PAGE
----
By power supply unit should ideally output +12 and -12V, however the readings are closer to 12.2V and -11.8V.
Is this likely to cause a problem, even though I only need an output range of 10V to -10V?
Electrical Engineering Stack Exchange is a question and answer site for electronics and electrical engineering professionals, students, and enthusiasts. It only takes a minute to sign up.Sign up to join this community
If your op-amp can swing within 2.2V of the positive rail and within 1.8V of the negative rail under all possible load conditions, and if the inputs likewise are within the allowable common mode range then there is no problem.
There is no requirement for balanced voltages. You can use -0.1V and +20V if that works as indicated above (and, of course, if the op-amp can handle a 20.1V supply).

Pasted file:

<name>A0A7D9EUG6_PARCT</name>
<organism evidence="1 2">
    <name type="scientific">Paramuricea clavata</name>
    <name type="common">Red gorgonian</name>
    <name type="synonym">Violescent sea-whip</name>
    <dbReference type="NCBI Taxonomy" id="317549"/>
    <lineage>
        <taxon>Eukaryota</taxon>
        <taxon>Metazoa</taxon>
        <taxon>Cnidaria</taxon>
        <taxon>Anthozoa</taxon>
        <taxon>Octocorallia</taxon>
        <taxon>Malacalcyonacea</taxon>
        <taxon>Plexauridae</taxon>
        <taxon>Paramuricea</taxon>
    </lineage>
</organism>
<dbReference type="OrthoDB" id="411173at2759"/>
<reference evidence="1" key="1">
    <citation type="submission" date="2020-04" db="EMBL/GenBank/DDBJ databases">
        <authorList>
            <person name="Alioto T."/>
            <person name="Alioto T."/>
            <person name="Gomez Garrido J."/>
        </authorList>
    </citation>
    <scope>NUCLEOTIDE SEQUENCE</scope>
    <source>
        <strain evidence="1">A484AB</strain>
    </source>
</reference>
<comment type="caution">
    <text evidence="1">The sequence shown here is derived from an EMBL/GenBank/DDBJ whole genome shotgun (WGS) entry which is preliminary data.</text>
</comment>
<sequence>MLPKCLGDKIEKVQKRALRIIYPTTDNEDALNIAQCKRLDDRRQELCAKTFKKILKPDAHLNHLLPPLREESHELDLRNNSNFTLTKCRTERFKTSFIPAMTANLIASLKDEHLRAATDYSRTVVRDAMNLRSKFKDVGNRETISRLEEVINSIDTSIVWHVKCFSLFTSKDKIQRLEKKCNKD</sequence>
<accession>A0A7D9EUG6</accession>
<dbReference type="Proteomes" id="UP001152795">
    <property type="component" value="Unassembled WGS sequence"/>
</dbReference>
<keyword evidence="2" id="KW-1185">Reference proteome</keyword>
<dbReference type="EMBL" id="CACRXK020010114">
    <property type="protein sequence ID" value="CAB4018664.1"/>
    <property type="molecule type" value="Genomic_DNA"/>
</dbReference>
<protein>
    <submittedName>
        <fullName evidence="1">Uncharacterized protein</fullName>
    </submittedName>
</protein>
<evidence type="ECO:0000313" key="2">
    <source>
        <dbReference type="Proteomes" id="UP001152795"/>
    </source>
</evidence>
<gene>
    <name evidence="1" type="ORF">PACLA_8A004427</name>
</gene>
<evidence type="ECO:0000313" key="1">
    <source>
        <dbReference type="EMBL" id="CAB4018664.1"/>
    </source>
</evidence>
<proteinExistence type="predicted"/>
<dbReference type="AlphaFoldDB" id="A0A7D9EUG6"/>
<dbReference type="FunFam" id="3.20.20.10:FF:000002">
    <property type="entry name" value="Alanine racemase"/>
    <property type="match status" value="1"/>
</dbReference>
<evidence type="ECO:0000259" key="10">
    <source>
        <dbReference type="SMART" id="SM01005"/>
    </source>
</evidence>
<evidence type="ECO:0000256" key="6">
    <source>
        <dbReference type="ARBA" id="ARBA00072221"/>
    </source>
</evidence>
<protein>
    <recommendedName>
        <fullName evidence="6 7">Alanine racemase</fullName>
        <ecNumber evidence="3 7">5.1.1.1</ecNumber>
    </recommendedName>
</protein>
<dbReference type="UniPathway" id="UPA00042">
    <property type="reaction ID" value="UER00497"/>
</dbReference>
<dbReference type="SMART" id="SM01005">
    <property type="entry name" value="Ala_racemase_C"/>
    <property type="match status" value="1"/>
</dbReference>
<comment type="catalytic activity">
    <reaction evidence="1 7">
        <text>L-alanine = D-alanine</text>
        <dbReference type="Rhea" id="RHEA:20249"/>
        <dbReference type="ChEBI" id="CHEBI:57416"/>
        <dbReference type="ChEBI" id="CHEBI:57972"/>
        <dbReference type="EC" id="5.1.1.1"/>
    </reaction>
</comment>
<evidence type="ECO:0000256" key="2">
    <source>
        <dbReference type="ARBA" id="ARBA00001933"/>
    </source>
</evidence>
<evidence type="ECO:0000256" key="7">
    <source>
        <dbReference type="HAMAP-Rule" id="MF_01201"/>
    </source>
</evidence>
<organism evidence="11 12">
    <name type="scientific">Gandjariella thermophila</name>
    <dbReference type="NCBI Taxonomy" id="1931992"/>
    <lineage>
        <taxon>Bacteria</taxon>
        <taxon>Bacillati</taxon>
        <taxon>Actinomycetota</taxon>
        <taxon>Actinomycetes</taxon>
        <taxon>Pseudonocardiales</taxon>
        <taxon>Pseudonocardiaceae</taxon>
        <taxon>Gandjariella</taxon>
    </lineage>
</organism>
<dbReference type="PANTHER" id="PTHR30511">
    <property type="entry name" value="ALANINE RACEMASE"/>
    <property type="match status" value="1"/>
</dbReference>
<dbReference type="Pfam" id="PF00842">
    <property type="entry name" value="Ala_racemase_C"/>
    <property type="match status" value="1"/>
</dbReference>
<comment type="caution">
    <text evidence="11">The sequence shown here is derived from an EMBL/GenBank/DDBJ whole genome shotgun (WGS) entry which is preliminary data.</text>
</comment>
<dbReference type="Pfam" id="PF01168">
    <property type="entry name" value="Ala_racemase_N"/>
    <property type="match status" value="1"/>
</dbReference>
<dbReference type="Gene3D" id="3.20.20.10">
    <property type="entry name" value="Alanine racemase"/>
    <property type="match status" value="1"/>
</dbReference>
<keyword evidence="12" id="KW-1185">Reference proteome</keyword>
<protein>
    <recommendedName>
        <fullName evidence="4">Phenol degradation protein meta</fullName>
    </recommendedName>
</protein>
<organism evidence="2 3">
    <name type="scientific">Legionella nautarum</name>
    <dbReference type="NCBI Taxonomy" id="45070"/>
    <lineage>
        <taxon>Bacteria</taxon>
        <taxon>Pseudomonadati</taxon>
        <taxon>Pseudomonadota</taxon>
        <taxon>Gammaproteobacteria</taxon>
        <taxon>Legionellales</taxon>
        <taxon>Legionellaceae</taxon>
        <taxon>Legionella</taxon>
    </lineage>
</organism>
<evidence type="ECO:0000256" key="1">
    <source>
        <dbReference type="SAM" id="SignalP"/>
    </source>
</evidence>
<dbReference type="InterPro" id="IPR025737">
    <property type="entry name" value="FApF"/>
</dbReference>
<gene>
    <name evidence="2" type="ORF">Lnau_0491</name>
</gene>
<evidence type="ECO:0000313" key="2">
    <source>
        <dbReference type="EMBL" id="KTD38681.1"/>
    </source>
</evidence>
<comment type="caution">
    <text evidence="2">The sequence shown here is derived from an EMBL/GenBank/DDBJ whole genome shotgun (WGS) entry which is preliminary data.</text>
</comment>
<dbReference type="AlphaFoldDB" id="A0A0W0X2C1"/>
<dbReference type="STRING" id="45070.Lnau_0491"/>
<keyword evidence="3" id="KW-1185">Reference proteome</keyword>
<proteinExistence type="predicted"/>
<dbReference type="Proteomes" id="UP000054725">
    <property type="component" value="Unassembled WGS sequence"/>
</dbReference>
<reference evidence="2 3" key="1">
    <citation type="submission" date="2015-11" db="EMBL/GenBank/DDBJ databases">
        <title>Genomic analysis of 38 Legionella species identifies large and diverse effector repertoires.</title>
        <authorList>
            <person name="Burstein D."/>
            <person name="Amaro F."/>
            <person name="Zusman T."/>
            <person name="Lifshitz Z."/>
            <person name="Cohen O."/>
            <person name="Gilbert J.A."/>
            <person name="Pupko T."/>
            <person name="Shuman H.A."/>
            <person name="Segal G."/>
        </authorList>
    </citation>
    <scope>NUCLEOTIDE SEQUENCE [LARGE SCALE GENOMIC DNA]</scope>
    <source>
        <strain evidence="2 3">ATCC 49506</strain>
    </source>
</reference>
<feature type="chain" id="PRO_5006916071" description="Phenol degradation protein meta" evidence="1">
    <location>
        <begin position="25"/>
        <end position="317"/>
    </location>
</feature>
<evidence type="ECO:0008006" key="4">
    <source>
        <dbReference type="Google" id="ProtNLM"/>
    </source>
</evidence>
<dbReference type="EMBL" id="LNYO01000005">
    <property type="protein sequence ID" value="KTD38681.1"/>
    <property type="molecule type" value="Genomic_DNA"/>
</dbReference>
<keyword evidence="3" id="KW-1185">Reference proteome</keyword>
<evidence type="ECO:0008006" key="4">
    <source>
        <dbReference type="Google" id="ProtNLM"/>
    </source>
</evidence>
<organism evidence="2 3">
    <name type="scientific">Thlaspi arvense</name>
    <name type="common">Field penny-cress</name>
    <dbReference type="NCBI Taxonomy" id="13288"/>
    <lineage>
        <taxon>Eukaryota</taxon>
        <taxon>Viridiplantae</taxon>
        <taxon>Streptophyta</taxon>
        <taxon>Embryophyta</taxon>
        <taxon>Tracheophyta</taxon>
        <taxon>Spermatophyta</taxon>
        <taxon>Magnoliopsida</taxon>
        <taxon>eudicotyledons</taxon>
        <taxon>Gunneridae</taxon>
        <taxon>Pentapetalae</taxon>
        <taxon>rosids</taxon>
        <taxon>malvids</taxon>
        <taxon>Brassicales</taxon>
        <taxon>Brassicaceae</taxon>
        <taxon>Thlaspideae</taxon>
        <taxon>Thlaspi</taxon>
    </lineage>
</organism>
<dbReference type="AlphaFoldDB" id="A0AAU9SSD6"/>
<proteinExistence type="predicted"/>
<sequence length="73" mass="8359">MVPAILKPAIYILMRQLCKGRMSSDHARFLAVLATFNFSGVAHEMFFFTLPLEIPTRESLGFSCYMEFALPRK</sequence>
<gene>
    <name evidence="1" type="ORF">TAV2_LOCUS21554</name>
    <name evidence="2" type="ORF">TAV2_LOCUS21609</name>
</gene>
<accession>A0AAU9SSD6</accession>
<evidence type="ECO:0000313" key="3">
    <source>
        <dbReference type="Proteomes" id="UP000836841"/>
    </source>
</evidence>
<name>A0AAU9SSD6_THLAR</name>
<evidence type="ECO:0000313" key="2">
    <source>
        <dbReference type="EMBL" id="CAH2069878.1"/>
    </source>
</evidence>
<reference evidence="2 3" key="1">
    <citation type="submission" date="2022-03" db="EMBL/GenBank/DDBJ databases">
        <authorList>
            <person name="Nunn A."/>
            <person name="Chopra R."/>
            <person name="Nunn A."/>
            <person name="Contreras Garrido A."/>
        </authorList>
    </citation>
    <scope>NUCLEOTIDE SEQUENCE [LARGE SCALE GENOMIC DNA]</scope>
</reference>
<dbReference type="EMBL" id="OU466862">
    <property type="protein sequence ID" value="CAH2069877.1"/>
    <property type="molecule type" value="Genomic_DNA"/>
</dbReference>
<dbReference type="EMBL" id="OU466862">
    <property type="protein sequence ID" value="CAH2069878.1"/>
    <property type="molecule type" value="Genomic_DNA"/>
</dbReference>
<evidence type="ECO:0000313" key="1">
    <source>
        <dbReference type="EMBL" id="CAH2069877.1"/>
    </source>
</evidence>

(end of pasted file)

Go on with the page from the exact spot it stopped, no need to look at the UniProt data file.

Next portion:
If you operate within specifications your choice of +ve and -ve supply rail magnitudes is not that relevant.
Usually systems are designed with same voltage but this is not a hard and fast rule. Often we see a few volts negative to handle ground references inputs and outputs and the positive supply common with other needs. Supplies of +12V and -5V would be common for reliable 0-5V operation.
Your choice of OP amp or other components will dictate the power rails.
If you need to operate at the mid point of the output swing and want to amplify ground referenced signals then you need to keep them equal magnitude.
Some new OP amps can operate very close to the rails on input and/or output. These developments are the result of the drive for ever lower operating voltages. You cannot afford to loose 1.2V of headroom if your circuit is working with a 3V supply that you want to run from a single cell that is partially depleted.
Most OP amps with single and dual rail operating specifications are inherently designed to handle uneven supplies. One of them is by design specified to be zero. Bypass, compensation and other circuitry has to be referenced to the correct point, often the negative rail so it works in both configurations.